A professor at Carnegie Mellon recently discovered that Facebook and Google users' identity may be at risk on the platforms.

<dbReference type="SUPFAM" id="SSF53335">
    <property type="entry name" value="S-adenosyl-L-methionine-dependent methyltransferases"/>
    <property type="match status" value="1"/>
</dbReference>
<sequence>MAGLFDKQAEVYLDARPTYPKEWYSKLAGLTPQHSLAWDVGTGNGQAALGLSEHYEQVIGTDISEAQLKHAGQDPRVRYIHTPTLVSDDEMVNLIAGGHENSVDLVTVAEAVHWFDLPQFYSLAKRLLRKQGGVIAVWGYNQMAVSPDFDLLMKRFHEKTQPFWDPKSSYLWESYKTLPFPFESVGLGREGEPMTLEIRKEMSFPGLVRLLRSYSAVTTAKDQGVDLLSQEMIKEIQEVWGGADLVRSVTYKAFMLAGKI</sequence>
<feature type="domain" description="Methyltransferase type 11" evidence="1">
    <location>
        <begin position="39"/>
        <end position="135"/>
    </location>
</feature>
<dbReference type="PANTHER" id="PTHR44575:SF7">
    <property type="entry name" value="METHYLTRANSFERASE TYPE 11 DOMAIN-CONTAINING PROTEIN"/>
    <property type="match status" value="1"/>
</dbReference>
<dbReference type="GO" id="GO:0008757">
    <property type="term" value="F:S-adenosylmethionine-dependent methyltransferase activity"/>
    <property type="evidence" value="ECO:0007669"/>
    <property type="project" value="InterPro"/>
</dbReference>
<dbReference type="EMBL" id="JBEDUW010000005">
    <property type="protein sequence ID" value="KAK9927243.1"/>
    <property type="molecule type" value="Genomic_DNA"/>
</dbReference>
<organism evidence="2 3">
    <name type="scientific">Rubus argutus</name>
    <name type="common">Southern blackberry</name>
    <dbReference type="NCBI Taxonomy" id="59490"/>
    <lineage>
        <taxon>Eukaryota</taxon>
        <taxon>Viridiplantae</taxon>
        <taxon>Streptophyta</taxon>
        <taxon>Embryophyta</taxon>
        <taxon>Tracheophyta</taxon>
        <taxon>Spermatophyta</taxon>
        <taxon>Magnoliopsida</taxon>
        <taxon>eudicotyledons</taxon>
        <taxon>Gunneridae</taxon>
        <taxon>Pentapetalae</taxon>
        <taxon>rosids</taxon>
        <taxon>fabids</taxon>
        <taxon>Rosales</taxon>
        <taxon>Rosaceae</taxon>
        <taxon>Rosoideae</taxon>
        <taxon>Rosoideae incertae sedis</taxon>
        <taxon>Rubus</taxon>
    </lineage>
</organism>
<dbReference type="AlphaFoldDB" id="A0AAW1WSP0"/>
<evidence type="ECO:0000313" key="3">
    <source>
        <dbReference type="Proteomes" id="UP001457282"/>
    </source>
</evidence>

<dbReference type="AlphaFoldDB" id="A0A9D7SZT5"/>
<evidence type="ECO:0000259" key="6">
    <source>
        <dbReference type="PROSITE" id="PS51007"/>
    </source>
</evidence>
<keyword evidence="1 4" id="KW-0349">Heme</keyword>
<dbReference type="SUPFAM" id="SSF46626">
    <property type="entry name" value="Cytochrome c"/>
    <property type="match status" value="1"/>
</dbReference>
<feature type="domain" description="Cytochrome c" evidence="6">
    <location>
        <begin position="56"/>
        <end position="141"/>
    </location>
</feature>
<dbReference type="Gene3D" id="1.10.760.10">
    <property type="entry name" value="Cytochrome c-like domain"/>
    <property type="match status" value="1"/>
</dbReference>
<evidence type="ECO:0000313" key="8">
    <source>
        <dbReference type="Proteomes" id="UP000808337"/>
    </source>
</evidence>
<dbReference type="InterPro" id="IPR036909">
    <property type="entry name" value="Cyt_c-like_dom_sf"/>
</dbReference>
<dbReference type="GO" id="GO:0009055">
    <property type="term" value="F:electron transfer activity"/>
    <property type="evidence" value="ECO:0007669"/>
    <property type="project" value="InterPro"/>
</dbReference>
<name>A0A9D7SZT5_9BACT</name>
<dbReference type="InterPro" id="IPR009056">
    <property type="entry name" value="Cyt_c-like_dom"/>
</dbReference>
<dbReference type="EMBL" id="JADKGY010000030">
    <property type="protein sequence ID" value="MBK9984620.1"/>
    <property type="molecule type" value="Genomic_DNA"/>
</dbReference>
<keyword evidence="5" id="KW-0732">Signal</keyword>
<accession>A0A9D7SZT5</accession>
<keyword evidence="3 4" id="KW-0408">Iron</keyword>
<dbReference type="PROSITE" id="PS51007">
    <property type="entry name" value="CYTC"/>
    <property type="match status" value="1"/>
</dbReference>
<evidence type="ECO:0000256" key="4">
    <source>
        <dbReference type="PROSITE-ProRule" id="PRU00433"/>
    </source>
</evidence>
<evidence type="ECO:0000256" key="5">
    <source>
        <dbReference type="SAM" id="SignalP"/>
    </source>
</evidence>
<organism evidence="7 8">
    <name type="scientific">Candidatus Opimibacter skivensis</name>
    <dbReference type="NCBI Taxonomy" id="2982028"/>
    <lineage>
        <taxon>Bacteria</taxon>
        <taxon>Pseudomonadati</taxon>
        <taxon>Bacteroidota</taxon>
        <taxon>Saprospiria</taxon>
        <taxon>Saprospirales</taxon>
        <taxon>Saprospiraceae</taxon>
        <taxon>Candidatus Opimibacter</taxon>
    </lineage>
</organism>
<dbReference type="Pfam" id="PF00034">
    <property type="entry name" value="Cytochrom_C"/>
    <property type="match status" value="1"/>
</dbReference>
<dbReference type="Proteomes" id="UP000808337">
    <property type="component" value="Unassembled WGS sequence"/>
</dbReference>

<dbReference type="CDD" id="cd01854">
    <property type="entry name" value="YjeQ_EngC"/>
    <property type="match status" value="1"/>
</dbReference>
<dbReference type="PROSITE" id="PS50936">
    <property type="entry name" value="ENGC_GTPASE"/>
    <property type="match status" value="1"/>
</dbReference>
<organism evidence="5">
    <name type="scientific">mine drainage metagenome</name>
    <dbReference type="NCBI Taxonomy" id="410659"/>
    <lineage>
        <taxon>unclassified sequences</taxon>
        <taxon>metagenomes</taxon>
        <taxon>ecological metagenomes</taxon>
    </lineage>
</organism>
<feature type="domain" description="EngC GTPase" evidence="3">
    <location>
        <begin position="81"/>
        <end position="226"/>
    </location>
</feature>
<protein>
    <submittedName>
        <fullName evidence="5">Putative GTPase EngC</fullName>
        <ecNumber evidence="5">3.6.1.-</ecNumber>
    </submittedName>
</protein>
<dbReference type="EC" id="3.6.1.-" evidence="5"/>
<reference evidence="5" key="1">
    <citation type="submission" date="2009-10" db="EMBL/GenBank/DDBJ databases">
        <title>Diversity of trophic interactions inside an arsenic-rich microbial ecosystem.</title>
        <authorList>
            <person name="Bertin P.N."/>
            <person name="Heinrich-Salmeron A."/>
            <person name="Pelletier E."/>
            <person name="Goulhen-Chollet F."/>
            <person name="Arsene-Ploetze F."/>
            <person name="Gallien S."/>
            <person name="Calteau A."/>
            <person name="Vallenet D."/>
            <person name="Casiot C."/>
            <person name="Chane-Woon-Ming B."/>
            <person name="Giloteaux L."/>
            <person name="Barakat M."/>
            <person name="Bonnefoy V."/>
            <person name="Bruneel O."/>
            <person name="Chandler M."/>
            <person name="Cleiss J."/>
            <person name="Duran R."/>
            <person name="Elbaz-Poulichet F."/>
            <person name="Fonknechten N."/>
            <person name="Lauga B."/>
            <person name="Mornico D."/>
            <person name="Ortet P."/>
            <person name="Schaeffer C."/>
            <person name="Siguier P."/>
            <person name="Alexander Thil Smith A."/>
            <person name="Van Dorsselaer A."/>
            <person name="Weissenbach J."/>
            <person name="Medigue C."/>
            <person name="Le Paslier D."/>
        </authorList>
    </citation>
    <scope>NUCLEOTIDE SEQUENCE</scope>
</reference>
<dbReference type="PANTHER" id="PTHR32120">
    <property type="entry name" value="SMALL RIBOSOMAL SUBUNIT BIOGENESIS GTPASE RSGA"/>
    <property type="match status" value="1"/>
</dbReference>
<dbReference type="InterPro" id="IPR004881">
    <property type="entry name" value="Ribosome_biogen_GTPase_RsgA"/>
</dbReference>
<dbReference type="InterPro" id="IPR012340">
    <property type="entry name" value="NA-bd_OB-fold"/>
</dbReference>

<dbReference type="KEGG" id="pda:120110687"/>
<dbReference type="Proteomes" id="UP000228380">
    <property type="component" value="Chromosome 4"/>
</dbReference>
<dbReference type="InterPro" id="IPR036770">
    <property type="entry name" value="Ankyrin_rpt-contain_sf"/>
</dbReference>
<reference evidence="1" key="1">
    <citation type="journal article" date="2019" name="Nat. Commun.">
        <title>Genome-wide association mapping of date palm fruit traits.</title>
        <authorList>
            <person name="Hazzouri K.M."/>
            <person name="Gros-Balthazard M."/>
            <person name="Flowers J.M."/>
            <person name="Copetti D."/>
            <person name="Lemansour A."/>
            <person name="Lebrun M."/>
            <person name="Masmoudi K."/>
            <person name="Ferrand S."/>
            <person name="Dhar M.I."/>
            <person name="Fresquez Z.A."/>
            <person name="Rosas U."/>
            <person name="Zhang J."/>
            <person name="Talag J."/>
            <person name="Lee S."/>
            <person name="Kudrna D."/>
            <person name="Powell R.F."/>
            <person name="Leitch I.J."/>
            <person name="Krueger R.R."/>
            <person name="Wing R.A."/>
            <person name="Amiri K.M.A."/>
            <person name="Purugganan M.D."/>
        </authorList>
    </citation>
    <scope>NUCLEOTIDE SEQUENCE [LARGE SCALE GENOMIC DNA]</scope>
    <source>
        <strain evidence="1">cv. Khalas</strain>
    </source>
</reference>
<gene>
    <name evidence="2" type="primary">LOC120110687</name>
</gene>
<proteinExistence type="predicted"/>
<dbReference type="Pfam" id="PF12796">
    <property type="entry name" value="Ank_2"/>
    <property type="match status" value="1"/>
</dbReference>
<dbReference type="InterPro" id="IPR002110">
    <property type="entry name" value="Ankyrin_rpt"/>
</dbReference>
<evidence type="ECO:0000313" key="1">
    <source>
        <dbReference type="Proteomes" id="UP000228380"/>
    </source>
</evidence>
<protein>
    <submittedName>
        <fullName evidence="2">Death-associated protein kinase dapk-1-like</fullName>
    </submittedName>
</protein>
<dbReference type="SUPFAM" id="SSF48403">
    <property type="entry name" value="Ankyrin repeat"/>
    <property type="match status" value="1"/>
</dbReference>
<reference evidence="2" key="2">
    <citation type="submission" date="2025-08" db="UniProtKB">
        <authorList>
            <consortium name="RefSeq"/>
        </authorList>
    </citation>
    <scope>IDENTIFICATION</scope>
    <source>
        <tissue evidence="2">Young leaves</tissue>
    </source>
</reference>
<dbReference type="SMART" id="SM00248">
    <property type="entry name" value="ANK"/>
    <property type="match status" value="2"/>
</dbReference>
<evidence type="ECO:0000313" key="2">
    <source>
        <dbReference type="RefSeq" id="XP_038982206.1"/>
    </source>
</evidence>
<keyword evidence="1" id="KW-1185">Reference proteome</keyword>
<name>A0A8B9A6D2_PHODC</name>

Alessandro Acquisti took pictures of random people across campus and found that by leveraging Google's facial recognition capabilities and information found on Facebook, such as birthdates and birthplaces, he could correctly predict the first five digits of 27 percent of consumers' Social Security numbers. The Wall Street Journal referred to this as a "de facto identity verification service." "Facebook says users can upload profile pictures that don’t include their faces," the source reported. "And Google says it doesn’t plan to introduce facial recognition technology into its products without strong privacy protections. But it looks as though the brouhaha over facial recognition technology might be with us for a while." There has been significant hype regarding the use of social media and Google in background screenings, as many employers look to the web to determine a job applicant's suitability for a position. For example, one firm has launched services giving a firm a round-up of any social data that may paint a potential employee in a negative light.